Interpreting Middle East Economic News and Analyzing Market Trends

Middle East high tech startups take off

Silicon-Valley-Middle-East-2013

Source:  Smithsonian.com

The Middle East has been a hotspot for tech start-ups lately.  This growing trend has been overshadowed by all the bad news coming out of the region since 2011.  Don’t expect any competition to Silicon Valley any time soon, but entrepreneurship is catching on in the Middle East in a big way.  Political troubles are only adding more fuel to the trend.

 

 … at one of the most turbulent times in modern Arab history, e-commerce is growing faster here than anywhere else in the world; sales in the Middle East and Africa increased by 70 percent in 2011 and continue to outpace every other regional market.

The spike coincides with a sharp rise in the number of Internet users, particularly Facebook users, in the Middle East and North Africa (MENA). Facebook users tripled from 2010 to 2012, partly because of massive online mobilization for street protests; today, Facebook users total close to 50 million, with an estimated 1 million new users joining every month.

Yet despite the rise, only 90 million people – less than half of the region’s citizens – have become Internet users so far, and only about a third of those currently pay for goods or services online, leaving the sector ripe for growth.

MENA Online users - Booz and Co

Source: The Economist

Young entrepreneurs from Egypt to the Gulf are diving into this opportunity and finding increasing support from a growing ecosystem that includes college entrepreneurial clubs, new academic initiatives, informal meet-ups, high-tech boot camps, an expanding network of angel investors, and a bevy of regional accelerators offering seed funding and office space.

“Five years ago, if you said ‘accelerator’ or ‘incubator’ or ‘angel investor,’ people would think you are speaking Chinese,” said Abdul Malek Al Jaber of MENA Apps at a digital innovation conference in Tel Aviv this month.

A vacuum of traditional jobs

Some see the entrepreneurial wave as part and parcel of the Arab uprisings, in which young people are striving to shape their course not just politically but economically as well.

“If you want to take hold of your future, you want a political, economic, and cultural voice,” says Christopher Schroeder, author of the newly released book “Startup Rising: The Entrepreneurial Revolution Remaking the Middle East.” “It’s just different manifestations of the same sentiment.”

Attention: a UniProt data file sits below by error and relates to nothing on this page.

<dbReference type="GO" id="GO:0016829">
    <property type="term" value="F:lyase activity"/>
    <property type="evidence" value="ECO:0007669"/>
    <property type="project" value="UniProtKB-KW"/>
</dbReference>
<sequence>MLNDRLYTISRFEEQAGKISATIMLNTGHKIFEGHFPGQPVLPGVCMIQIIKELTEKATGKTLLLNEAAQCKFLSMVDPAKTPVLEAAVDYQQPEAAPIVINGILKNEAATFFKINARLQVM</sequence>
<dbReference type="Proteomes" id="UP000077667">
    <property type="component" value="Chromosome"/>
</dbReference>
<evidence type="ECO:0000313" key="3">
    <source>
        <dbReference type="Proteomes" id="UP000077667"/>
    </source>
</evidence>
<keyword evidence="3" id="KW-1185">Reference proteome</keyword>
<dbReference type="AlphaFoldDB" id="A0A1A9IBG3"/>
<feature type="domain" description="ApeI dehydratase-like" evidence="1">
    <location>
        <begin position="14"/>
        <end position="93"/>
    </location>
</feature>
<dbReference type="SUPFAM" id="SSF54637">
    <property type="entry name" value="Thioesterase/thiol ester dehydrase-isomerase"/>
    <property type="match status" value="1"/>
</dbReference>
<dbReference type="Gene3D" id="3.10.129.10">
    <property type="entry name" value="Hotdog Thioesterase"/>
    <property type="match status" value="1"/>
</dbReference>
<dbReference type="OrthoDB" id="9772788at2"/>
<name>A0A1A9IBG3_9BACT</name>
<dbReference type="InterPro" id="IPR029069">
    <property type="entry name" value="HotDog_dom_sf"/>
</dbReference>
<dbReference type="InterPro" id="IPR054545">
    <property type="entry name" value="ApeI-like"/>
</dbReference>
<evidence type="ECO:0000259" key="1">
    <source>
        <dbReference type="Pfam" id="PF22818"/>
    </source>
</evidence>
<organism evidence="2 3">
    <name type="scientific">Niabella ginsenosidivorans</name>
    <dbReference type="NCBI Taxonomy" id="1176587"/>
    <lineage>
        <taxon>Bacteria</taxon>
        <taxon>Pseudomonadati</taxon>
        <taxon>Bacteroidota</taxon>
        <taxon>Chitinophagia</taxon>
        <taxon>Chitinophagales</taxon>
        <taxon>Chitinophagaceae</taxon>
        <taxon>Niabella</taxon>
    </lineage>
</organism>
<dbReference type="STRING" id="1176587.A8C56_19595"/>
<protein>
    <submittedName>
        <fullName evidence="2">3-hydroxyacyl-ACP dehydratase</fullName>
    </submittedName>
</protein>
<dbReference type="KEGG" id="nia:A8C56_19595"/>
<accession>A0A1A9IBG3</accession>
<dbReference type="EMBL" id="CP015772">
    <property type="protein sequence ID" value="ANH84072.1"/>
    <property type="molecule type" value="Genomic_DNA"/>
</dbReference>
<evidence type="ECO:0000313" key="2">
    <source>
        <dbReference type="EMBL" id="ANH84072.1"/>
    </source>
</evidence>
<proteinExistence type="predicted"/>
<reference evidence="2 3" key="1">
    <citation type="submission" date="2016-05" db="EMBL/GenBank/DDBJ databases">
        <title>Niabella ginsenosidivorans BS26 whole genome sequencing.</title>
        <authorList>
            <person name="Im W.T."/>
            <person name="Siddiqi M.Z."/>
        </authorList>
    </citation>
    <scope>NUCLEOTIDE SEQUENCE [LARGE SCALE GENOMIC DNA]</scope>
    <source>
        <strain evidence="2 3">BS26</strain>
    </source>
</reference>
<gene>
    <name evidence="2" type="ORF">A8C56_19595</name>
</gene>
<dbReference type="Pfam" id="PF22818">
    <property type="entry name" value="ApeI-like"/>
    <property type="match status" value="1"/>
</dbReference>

But while a burgeoning population of restless youths is what gives the Middle East much of its digital potential, it also poses a major challenge: The MENA region, which had a workforce of 104 million in 2000, needs to nearly double the number of jobs by 2020 to accommodate fresh graduates as well as those currently unemployed, according to the World Bank.

This group has been pushed toward entrepreneurialism by the lack of jobs, particularly in the private sector.

“It’s scary,” says Usama Fayyad, chief executive officer of Oasis500 in Amman, one of the largest accelerators in the region. “People at a gut level … are basically saying, ‘Look, I have no option for a job. I gotta create my own job.’ And what better way to create your own job than to launch your own business.”

For investors, it may seem less obvious. Why would they be so willing to put their money in a region rocked by the largest political upheavals in half a century?

“When there’s turmoil and disruption, that’s the time to buy,” says Egyptian venture capitalist Ahmed Alfi, who launched the Cairo start-up accelerator Flat6Labs just weeks before the 2011 Egyptian uprising toppled Hosni Mubarak. “That’s the bottom of the market. Egypt has everything going in its favor.”

Read the full story from The Christian Science Monitor.

  

A lot of the startups are coming from countries with political and economic troubles, such as Jordan and Egypt.  The main reason this trend has caught on is because jobs there are not being created fast enough for the young generation.  Thus, this entrepreneurship drive is coming more out of necessity than anything else. 

  

Unlike the wealthy Gulf countries in which the entrepreneurship drive is being pushed by government projects, such as Silicon Oasis in Dubai.  These countries with their high social benefits and guaranteed government jobs make entrepreneurship less attractive and require a lot more work for no guaranteed payout.  This is why the Gulf will continue to lag in this field.

  

If you look at the list of startups in Dubai, for example, you will see that a good number of them are from expats who chose to setup there for the various government incentives.  In Kuwait, due to government restrictions on foreign business ownership, a majority of new startups are in food services or are international franchises.  Not much creativity or innovation there.

  

Another trend that is catching on in the Middle East is crowdfunding.  There are currently three main crowdfunding sites operating in the region; Aflamnah, Yomken and Zoomaal.  Private equity and venture capital have never taken off in the region, mainly because there have been too few startups and small companies as target investments.  However, now that crowdfunding is making inroads, expect PE and VC to follow soon.